Bridget's predicament back in the 1980s prompted me to begin creating a programme based on an artificial intelligence system I had developed at the European Space Agency back in 1976. I was doing it on an Amiga computer.
Sadly, Bridget died before it was ready. The average life expectancy of an MND sufferer, once diagnosed, is not long. Finding Jon in the same situation, I was determined to develop something better, and at a fraction of the price of the leading suppliers.
Computers are faster now, but how could something be produced soon enough for a quickly deteriorating patient to be able to use it? The hunt was on for suitable existing technologies. The first, Microsoft Access, might be deemed somewhat curious, but has grown to provide an excellent basis for JayBee, being exceedingly fast both for development and in operation.
With the grunt-work of the processing taken care of by Access, the functionality was provided by an extensive Visual Basic (VBA) front end. TIL has invested over 2,500 hours of development into the current version.
The speech technology is by a company called CereProc, based in Edinburgh. CereProc specialises in producing natural-sounding voices, with real personality and emotion, and in creating voices with regional accents.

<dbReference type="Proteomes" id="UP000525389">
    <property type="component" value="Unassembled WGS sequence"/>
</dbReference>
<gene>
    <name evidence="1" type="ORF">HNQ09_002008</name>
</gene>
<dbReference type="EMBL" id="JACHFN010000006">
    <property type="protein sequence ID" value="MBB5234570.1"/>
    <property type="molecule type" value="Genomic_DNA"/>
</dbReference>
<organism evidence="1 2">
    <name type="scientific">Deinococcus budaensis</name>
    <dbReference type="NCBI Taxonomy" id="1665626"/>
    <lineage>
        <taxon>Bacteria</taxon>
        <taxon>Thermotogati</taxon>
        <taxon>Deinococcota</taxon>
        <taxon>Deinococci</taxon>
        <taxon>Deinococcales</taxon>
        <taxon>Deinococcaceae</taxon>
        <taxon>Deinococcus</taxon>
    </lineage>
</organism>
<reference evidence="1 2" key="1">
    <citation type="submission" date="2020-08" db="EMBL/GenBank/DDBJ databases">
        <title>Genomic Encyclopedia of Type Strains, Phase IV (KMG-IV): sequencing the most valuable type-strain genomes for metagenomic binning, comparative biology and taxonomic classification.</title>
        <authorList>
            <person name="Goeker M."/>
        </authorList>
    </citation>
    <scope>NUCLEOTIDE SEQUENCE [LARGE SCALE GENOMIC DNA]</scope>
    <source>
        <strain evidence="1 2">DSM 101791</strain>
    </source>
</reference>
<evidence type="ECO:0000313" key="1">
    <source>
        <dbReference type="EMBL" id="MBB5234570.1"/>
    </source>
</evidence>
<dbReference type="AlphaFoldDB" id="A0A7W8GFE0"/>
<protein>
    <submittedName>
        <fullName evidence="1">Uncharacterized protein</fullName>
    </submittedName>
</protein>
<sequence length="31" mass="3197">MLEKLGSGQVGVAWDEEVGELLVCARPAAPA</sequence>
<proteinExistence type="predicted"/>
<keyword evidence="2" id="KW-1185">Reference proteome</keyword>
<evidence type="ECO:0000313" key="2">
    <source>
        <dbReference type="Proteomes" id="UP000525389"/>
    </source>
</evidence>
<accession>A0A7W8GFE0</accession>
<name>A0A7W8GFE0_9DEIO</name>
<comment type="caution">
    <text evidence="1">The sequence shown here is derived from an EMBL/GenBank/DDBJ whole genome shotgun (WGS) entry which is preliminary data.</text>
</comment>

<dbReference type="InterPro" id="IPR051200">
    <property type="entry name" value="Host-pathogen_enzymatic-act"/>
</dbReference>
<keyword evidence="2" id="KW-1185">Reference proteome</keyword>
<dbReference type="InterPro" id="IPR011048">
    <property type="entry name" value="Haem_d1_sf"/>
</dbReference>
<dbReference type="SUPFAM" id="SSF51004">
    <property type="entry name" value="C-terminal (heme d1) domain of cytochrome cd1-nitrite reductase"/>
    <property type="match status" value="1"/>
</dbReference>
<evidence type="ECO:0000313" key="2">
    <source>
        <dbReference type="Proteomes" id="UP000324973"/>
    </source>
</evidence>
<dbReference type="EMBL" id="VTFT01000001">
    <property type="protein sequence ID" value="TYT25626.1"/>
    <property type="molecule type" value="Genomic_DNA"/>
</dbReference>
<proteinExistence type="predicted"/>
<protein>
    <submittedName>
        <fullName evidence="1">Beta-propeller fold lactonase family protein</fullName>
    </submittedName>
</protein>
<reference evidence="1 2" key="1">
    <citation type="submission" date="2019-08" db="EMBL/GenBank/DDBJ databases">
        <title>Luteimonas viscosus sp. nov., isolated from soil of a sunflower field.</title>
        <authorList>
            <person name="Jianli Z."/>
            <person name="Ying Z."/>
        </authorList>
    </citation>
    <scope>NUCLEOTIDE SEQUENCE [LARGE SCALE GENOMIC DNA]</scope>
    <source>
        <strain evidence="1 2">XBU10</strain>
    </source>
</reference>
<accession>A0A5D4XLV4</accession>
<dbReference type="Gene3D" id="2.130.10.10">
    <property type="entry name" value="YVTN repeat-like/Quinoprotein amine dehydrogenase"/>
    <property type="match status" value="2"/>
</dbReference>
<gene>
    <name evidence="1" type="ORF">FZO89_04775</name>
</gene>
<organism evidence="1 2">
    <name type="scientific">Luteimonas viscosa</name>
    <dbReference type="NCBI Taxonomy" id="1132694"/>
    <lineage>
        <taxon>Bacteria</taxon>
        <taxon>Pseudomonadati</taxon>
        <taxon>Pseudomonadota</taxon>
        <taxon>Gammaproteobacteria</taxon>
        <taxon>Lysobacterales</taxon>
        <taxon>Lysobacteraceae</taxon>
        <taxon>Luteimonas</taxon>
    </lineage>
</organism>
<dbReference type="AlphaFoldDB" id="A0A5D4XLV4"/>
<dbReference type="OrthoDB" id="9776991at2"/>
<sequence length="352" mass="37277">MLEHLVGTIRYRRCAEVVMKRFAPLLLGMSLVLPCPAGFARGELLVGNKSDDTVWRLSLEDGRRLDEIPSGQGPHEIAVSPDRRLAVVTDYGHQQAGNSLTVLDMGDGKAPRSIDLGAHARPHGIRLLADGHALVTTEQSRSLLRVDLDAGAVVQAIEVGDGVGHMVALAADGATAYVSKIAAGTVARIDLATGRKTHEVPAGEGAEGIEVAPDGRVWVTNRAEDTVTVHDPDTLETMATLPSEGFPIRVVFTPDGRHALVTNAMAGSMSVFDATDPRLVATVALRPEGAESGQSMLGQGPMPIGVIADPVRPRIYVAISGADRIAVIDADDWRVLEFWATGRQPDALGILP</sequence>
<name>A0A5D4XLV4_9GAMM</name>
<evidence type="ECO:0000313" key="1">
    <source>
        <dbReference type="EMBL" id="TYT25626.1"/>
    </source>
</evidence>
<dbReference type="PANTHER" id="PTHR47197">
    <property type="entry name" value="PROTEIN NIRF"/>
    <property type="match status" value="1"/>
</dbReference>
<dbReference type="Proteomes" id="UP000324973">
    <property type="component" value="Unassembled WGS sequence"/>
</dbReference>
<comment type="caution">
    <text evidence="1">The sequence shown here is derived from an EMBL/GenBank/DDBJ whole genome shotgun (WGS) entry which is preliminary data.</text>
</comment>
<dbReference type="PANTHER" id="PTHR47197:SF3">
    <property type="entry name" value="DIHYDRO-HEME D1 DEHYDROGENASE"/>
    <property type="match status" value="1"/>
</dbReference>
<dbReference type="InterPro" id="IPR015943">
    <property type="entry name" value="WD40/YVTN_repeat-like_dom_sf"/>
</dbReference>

CereProc was recently in the news for its project to create a custom voice for Roger Ebert, the well-known US film critic. The company constructed his voice from archive DVD commentaries, recorded before he lost the power of speech.
CereProc can create voices that sound like the original speaker, because the basis for all is a real human voice. To produce a voice, they record a speaker reading a script, or, as in Roger Ebert's case, take archive recordings and have them transcribed. The speech is then broken down into its constituent sounds, or phonemes, and weightings applied to each phoneme. Once the voice has been built, the user can type in any text, and the best-matching phonemes will be selected and arranged to form the speech output. This process is also known as voice banking.
Tongues and emotions
With CereProc voices it is possible to produce extremely expressive speech. In addition to recording the speaker's normal voice, the company also records its emotional pitches. During synthesis, the CereProc voice is able to simulate happiness, calm, anger and sadness, in the speech output. It is also possible to apply specific emphasis, speed or pitch by placing tags in the text around particular words or phrases.